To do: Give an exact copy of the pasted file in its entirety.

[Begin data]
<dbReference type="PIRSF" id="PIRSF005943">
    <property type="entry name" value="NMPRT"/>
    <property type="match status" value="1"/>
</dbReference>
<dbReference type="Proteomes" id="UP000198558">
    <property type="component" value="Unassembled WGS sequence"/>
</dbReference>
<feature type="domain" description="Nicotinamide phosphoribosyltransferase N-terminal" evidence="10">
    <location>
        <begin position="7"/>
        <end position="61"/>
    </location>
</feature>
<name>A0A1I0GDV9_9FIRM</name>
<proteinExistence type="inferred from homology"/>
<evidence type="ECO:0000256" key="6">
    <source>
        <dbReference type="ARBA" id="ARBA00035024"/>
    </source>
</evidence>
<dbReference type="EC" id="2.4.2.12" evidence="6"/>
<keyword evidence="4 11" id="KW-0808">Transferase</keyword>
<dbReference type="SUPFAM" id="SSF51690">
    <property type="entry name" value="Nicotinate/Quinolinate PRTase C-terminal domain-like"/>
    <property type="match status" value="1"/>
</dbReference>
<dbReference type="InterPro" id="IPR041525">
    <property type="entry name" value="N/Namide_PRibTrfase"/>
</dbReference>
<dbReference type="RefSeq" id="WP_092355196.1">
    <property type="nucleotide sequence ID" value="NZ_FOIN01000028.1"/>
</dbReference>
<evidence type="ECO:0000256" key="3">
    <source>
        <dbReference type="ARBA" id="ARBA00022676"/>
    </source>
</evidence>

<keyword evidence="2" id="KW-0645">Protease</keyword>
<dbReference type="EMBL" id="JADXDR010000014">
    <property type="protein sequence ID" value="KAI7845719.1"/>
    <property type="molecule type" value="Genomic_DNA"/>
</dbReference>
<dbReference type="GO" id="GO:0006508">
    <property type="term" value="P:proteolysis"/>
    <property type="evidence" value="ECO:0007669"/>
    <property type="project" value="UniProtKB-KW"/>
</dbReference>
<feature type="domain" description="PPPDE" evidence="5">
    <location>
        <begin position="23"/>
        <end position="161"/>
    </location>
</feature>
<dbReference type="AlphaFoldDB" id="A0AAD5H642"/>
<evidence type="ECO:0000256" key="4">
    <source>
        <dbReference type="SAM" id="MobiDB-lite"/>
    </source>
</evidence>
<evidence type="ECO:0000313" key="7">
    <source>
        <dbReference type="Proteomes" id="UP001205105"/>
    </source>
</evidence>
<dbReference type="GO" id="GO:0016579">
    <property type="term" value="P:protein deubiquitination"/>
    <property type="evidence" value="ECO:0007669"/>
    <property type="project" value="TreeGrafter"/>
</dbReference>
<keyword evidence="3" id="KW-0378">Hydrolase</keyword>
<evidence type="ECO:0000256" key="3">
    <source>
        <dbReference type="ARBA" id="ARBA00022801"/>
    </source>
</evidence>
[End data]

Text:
<dbReference type="PIRSF" id="PIRSF005943">
    <property type="entry name" value="NMPRT"/>
    <property type="match status" value="1"/>
</dbReference>
<dbReference type="Proteomes" id="UP000198558">
    <property type="component" value="Unassembled WGS sequence"/>
</dbReference>
<feature type="domain" description="Nicotinamide phosphoribosyltransferase N-terminal" evidence="10">
    <location>
        <begin position="7"/>
        <end position="61"/>
    </location>
</feature>
<name>A0A1I0GDV9_9FIRM</name>
<proteinExistence type="inferred from homology"/>
<evidence type="ECO:0000256" key="6">
    <source>
        <dbReference type="ARBA" id="ARBA00035024"/>
    </source>
</evidence>
<dbReference type="EC" id="2.4.2.12" evidence="6"/>
<keyword evidence="4 11" id="KW-0808">Transferase</keyword>
<dbReference type="SUPFAM" id="SSF51690">
    <property type="entry name" value="Nicotinate/Quinolinate PRTase C-terminal domain-like"/>
    <property type="match status" value="1"/>
</dbReference>
<dbReference type="InterPro" id="IPR041525">
    <property type="entry name" value="N/Namide_PRibTrfase"/>
</dbReference>
<dbReference type="RefSeq" id="WP_092355196.1">
    <property type="nucleotide sequence ID" value="NZ_FOIN01000028.1"/>
</dbReference>
<evidence type="ECO:0000256" key="3">
    <source>
        <dbReference type="ARBA" id="ARBA00022676"/>
    </source>
</evidence>

<keyword evidence="2" id="KW-0645">Protease</keyword>
<dbReference type="EMBL" id="JADXDR010000014">
    <property type="protein sequence ID" value="KAI7845719.1"/>
    <property type="molecule type" value="Genomic_DNA"/>
</dbReference>
<dbReference type="GO" id="GO:0006508">
    <property type="term" value="P:proteolysis"/>
    <property type="evidence" value="ECO:0007669"/>
    <property type="project" value="UniProtKB-KW"/>
</dbReference>
<feature type="domain" description="PPPDE" evidence="5">
    <location>
        <begin position="23"/>
        <end position="161"/>
    </location>
</feature>
<dbReference type="AlphaFoldDB" id="A0AAD5H642"/>
<evidence type="ECO:0000256" key="4">
    <source>
        <dbReference type="SAM" id="MobiDB-lite"/>
    </source>
</evidence>
<evidence type="ECO:0000313" key="7">
    <source>
        <dbReference type="Proteomes" id="UP001205105"/>
    </source>
</evidence>
<dbReference type="GO" id="GO:0016579">
    <property type="term" value="P:protein deubiquitination"/>
    <property type="evidence" value="ECO:0007669"/>
    <property type="project" value="TreeGrafter"/>
</dbReference>
<keyword evidence="3" id="KW-0378">Hydrolase</keyword>
<evidence type="ECO:0000256" key="3">
    <source>
        <dbReference type="ARBA" id="ARBA00022801"/>
    </source>
</evidence>